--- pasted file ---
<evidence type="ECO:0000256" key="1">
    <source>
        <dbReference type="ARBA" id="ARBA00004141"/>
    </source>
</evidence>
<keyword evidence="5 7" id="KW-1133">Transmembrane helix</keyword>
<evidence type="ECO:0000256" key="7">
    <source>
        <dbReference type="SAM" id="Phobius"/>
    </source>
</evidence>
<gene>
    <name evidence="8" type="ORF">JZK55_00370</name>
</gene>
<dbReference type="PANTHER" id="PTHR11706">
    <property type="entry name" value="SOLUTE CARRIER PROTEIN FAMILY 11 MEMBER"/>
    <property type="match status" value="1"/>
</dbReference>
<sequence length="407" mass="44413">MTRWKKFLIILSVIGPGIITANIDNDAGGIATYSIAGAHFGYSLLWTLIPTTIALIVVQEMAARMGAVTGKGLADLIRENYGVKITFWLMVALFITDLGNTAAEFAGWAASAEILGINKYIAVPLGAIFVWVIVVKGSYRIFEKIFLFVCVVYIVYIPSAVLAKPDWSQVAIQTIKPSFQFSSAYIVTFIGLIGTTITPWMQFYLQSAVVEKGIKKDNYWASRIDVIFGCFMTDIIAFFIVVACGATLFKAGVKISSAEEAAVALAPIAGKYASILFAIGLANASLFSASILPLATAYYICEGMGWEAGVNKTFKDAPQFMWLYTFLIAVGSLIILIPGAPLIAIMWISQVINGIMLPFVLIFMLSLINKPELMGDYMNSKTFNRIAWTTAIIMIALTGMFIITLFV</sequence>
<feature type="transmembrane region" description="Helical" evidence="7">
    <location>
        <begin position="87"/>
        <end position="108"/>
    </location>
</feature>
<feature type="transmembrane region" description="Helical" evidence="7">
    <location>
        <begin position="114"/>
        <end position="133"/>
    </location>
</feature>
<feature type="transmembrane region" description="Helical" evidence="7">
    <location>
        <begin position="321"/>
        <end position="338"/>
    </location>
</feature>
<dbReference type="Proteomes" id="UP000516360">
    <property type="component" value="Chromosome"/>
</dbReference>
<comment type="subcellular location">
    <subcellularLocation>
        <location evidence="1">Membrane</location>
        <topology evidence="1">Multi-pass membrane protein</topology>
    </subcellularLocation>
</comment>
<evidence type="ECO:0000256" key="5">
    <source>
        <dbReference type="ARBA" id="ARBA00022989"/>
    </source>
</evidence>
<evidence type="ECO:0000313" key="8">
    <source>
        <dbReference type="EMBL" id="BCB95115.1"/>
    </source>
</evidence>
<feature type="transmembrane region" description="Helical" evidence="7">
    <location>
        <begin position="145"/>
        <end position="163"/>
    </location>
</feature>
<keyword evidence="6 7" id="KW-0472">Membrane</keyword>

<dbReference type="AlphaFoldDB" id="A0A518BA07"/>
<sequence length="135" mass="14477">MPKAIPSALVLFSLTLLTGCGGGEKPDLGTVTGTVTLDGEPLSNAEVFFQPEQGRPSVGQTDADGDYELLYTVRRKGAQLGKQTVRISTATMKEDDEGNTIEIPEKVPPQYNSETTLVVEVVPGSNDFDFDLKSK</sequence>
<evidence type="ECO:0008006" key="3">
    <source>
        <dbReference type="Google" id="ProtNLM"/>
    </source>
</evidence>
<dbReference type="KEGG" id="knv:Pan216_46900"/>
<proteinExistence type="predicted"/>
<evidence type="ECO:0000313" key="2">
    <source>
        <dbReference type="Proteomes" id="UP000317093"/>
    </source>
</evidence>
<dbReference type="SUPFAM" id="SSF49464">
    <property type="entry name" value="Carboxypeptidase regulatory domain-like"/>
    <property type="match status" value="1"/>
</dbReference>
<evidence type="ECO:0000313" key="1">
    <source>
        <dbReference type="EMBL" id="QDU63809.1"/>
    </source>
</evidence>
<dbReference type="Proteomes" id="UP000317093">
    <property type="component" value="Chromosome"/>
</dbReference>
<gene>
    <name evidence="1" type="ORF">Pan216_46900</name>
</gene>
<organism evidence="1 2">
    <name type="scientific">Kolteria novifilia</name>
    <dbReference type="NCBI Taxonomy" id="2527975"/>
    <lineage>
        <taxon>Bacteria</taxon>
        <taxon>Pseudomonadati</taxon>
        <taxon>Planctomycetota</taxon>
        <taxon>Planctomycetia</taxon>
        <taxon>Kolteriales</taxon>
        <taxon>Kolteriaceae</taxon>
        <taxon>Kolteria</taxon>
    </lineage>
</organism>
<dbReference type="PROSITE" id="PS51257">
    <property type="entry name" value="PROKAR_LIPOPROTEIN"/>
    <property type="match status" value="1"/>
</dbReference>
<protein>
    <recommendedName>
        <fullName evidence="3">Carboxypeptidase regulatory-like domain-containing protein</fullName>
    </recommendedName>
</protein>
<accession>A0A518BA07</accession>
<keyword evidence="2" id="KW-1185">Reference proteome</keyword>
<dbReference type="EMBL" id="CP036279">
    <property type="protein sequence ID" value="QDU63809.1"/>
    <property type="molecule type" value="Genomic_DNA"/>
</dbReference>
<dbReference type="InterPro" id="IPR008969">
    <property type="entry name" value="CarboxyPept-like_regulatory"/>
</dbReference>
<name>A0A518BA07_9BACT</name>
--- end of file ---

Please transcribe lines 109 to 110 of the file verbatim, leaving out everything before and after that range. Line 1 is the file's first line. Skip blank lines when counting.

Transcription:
</dbReference>
<protein>